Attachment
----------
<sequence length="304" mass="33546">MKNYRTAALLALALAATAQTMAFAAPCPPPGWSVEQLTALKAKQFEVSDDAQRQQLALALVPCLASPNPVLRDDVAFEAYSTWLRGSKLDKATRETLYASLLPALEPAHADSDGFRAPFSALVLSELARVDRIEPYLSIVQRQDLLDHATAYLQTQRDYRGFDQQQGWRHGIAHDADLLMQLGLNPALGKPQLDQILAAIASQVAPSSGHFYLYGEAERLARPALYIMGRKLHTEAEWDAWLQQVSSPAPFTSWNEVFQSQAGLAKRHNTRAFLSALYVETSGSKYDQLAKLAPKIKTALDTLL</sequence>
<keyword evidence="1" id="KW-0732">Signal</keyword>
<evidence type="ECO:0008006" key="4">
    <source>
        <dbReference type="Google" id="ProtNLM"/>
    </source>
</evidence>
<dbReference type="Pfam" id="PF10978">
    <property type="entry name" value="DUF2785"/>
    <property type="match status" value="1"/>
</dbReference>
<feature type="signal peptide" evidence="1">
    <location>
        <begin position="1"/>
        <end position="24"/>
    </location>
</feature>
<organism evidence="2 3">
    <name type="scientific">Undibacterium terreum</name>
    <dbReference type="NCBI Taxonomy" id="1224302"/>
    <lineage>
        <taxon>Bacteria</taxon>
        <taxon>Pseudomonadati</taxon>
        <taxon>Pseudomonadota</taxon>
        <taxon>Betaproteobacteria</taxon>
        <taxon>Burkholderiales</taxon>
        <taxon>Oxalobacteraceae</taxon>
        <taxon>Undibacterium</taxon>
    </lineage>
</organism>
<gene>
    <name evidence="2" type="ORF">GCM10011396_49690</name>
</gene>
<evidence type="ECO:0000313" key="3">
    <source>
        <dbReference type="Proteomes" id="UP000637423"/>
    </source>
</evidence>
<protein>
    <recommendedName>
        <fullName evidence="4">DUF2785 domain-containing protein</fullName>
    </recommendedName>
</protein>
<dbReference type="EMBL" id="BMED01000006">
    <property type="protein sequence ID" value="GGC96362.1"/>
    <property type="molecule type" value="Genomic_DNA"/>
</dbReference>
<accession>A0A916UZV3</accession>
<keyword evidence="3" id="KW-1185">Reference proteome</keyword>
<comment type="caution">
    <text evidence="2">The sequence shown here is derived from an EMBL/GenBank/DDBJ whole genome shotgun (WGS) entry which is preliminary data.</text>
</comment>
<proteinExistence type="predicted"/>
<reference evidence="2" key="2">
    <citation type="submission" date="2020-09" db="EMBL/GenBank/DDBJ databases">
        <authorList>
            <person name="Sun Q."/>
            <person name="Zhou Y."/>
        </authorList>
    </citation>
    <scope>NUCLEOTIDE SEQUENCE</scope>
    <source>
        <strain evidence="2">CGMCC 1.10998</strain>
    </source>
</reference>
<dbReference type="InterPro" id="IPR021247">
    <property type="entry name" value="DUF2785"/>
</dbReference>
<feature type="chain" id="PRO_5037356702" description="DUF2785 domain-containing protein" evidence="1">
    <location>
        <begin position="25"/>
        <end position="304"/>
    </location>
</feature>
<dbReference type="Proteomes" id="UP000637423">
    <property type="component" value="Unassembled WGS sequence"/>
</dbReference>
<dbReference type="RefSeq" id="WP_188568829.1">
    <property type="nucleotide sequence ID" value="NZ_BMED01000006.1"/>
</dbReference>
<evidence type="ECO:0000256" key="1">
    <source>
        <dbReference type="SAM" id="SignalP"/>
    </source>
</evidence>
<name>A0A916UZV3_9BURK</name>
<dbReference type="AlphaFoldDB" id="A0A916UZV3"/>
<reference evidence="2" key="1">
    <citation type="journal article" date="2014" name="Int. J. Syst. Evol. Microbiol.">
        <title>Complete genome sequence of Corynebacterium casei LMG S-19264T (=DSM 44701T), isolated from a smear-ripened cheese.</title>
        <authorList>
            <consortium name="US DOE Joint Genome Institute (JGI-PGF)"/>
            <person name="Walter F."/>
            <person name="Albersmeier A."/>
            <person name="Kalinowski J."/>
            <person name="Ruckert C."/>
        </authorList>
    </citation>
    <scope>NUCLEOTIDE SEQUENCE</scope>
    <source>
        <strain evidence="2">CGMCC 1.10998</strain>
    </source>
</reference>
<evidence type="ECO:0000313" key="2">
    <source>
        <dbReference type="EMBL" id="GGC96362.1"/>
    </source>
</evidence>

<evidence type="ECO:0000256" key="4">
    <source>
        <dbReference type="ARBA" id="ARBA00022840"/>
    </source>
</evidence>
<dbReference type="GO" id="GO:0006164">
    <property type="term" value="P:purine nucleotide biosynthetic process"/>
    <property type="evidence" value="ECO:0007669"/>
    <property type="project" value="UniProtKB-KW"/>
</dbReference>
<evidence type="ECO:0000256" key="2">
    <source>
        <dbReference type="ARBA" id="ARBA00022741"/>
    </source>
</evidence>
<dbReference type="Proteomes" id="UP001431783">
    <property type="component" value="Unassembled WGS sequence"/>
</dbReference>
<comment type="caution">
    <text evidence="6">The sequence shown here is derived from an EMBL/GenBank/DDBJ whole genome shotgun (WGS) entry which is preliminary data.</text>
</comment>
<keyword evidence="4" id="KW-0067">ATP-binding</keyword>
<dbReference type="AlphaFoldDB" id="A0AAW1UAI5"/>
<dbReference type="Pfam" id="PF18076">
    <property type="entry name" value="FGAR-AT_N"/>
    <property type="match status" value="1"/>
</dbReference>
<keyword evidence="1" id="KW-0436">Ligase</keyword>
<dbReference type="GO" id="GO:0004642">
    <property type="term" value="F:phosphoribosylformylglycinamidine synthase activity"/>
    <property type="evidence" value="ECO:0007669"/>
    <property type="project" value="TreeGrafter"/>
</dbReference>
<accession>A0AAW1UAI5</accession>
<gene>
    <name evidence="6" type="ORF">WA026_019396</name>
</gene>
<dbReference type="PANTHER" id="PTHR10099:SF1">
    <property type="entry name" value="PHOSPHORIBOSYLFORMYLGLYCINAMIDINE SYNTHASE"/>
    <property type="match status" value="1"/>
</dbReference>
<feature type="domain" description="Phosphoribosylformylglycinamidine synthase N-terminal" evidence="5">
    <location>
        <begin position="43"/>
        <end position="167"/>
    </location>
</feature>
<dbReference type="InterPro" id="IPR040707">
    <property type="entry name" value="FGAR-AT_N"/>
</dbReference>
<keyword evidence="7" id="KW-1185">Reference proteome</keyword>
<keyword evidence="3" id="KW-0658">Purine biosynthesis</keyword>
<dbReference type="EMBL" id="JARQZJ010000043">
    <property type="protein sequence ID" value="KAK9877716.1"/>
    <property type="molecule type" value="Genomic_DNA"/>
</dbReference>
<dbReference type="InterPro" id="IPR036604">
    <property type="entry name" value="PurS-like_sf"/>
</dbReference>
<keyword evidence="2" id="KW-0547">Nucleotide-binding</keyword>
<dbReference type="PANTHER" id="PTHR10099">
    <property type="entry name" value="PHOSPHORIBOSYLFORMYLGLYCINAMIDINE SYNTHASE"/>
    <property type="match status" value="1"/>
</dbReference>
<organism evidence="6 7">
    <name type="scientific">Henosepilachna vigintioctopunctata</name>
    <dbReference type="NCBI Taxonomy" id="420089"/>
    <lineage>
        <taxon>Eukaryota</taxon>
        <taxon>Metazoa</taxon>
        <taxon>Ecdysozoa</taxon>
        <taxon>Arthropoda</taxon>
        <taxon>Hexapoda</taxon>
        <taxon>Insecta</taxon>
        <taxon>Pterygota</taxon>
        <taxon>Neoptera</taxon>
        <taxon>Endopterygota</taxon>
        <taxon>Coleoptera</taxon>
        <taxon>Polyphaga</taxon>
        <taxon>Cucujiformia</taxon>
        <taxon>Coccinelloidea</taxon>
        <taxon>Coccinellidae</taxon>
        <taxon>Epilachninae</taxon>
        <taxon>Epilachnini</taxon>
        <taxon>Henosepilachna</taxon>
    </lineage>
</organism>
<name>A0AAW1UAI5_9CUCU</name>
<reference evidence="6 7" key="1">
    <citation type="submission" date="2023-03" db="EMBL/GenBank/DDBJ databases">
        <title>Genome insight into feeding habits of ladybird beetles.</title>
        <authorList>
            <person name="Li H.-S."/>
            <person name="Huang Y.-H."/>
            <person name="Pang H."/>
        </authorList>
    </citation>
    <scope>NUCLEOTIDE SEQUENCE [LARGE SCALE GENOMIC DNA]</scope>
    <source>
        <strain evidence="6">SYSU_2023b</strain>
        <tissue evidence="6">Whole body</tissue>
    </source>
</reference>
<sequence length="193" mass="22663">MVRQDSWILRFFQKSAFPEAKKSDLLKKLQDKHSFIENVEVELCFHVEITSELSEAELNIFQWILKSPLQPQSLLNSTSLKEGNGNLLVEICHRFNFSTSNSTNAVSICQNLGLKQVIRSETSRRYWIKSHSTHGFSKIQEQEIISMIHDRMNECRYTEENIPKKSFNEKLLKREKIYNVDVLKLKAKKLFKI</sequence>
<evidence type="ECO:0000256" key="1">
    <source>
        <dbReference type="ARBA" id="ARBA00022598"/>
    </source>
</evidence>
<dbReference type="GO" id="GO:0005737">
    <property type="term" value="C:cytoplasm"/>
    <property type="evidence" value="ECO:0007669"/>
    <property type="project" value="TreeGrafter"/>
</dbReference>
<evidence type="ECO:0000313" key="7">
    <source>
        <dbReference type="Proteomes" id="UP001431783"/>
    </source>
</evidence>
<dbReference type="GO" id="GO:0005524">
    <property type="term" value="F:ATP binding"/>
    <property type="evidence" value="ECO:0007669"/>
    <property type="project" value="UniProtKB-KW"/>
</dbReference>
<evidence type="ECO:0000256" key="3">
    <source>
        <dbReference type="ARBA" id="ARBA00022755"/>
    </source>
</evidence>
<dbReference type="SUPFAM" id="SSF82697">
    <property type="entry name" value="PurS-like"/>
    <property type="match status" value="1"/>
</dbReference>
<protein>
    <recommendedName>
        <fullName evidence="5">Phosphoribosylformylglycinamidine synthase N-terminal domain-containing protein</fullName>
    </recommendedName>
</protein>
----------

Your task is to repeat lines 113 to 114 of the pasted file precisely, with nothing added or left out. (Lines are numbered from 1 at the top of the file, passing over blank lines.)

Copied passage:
</evidence>
<dbReference type="GO" id="GO:0006164">